Diabetes is one of the most commonly known chronic health problems in the world. According to the Hindustan Times, India has approximately 700 lakh (70 million) diabetic patients across the country.
A diabetic person with high or fluctuating blood sugar levels has a higher risk of getting diabetes-related eye problems than a non-diabetic person.
In most scenarios, when a person’s vision gets blurry, glasses are the only solution. However, if the person is diabetic, it could be a temporary eye condition that is caused due to fluctuating or high blood sugar levels. When this happens, the first step is to bring blood sugar levels under control. If the eye problem persists even after doing so, a visit to the nearest eye hospital is highly required!
In case high blood sugar levels are uncontrolled for a long time, the risk of other chronic eye problems becomes higher and can lead to permanent vision loss.
There are four major eye problems found in diabetics. They are:
- Diabetic Macular Edema (DME)
- Diabetic Retinopathy
CATARACT AND DIABETES
A cataract is the clouding or fogging in the natural eye lens, which can happen to almost anyone from any age group, but diabetic patients can get it earlier than others and it can progress much faster than normal.
People with diabetes have statistically 60% greater chances of developing cataract at an early age.
The only solution for Cataract is an eye surgery during which the natural cloudy lens of the eye is replaced with an artificial lens through a surgery. This surgery is an effective safe method to restore the vision.
GLAUCOMA AND DIABETES
Glaucoma is the built-up pressure in the eye from the fluid that does not drain out easily. This built up pressure damages the nerves and vessels in the eye and causes changes in the vision.
Patients with uncontrolled diabetes and diabetic retinopathy may have leaking blood vessels and poor retinal blood supply that disrupts retinal function. Left unchecked, the retina starves for oxygen and develops new blood vessels and the stimulus for new blood vessel formation can travel to the anterior segment of the eye. This triggers new blood vessel formation in the ocular anterior segment and interferes with the normal internal drainage system of the eye leading to elevated intraocular pressure, a condition referred to as neovascular glaucoma.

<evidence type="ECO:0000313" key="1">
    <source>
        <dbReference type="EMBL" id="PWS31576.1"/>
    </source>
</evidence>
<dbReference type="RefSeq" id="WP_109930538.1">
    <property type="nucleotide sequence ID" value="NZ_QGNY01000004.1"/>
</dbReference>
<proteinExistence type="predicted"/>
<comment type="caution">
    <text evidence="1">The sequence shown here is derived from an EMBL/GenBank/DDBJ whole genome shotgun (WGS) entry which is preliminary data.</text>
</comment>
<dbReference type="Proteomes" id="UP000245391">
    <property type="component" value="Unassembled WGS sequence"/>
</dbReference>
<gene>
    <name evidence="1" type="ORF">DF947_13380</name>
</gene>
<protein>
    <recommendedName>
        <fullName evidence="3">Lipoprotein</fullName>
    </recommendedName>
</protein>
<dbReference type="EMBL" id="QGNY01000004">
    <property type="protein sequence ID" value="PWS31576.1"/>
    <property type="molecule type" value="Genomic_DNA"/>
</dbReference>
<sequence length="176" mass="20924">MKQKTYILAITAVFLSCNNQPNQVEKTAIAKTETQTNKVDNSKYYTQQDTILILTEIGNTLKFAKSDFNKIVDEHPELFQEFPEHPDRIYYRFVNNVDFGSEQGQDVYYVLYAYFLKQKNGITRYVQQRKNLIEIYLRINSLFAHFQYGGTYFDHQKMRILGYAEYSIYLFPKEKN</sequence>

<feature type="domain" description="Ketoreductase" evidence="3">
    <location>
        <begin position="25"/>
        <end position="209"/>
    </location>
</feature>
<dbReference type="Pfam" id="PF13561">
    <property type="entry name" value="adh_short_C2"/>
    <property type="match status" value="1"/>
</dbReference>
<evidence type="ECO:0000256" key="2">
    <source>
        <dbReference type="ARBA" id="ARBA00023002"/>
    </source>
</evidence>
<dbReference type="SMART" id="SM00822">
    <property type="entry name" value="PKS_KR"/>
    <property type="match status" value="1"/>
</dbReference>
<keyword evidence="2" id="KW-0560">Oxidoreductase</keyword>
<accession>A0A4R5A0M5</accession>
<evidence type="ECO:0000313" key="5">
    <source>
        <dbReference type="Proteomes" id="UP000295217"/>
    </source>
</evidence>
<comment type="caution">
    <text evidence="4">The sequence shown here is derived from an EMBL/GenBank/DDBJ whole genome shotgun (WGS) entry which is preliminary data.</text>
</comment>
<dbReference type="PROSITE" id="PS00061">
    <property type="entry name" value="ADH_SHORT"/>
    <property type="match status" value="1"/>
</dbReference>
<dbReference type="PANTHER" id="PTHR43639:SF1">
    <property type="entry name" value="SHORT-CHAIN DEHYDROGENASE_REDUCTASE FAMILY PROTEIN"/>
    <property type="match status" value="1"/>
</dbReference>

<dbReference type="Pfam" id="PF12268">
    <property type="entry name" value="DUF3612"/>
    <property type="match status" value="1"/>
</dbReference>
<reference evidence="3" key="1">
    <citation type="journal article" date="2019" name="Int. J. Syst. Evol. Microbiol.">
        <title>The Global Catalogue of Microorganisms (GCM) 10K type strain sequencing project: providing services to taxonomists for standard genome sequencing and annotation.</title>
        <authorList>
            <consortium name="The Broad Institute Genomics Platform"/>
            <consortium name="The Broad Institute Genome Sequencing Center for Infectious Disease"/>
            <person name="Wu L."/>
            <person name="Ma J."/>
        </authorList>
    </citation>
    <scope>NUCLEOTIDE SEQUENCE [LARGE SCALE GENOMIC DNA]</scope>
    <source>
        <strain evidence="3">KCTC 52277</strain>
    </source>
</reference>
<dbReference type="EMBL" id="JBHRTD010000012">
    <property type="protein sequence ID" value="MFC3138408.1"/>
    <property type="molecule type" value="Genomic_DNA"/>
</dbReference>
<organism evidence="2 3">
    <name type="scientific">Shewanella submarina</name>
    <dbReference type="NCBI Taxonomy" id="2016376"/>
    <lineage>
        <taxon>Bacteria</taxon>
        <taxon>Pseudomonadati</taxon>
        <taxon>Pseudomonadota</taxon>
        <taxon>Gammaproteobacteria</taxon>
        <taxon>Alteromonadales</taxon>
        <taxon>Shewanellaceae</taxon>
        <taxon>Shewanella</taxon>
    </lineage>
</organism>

If this condition is diagnosed at an early stage, it can be treated with special eye drops, laser procedures, medicine, or surgery.
DIABETIC MACULAR EDEMA (DME)
The macula is important for the central and fine vision for driving, reading, and recognizing faces. Diabetic Macular Edema (DME) is a build-up of fluid in the central region of the retina called the macula. DME is the most common cause of vision loss in diabetic patients who have Diabetic Retinopathy. Though DME can happen to a diabetic patient at any stage, it progresses faster in those whose blood sugars are uncontrolled.
The retina detects light and converts it into signals that are sent through the optic nerve to the brain. High blood sugar levels can damage the blood vessels in the retina and can lead to Diabetic Retinopathy. This can cause the blood vessels to leak fluid or bleed, which can lead to distorted vision. If this is ignored, it can scar the retina and cause loss of vision.
There are 2 types of Diabetic Retinopathy
- Non-proliferative Diabetic Retinopathy
- This is the most common type of retinopathy. In this condition, the blood vessels swell and form fluid-filled pouches in the retina. Most people do not know the difference and think that the blurred vision caused by Non-proliferative Diabetic Retinopathy is just a normal age-related vision problem. As this condition progresses, the blood vessels get blocked and stop the blood flow to the retina.
- Proliferative Diabetic Retinopathy
- This type of retinopathy is the advanced stage where the blood vessels are blocked and the retina starts to grow new and abnormal blood vessels. These blood vessels are thin and fragile and may start bleeding, which could cause severe vision loss and blindness. Sometimes these newly formed abnormal blood vessels can contract and cause the retina to detach.
The treatment for Diabetic retinopathy includes laser treatment, injections to the eye and in advanced stages, surgery.
To protect your eyes from these severe eye conditions, eye doctors recommend that you should maintain normal blood sugar levels, blood pressure levels, and quit smoking, because smoking increases the risk of cataract and damages the optic nerve.
It is also recommended to have regular eye check-ups, especially if you are diabetic or have any other eye problems. With regular eye exams, eye problems can be rectified at an early stage and you can prevent permanent loss of vision.
Prasad Netralaya Super Speciality Hospitals aim at creating awareness about Diabetes-related eye problems and treating them before it is too late. We provide a team of the best ophthalmologists, nurses, and staff, equipped with advanced technology to achieve this aim.
Call our Toll Free number 1800-4251-919 or 099868 86565 today, to book a consultation for the best advice and care for your eyes at any of our five Super Specialty Eye Hospitals in Mangalore, Udupi, Sullia and Tirthahalli. You can also book an appointment by filling out this quick form.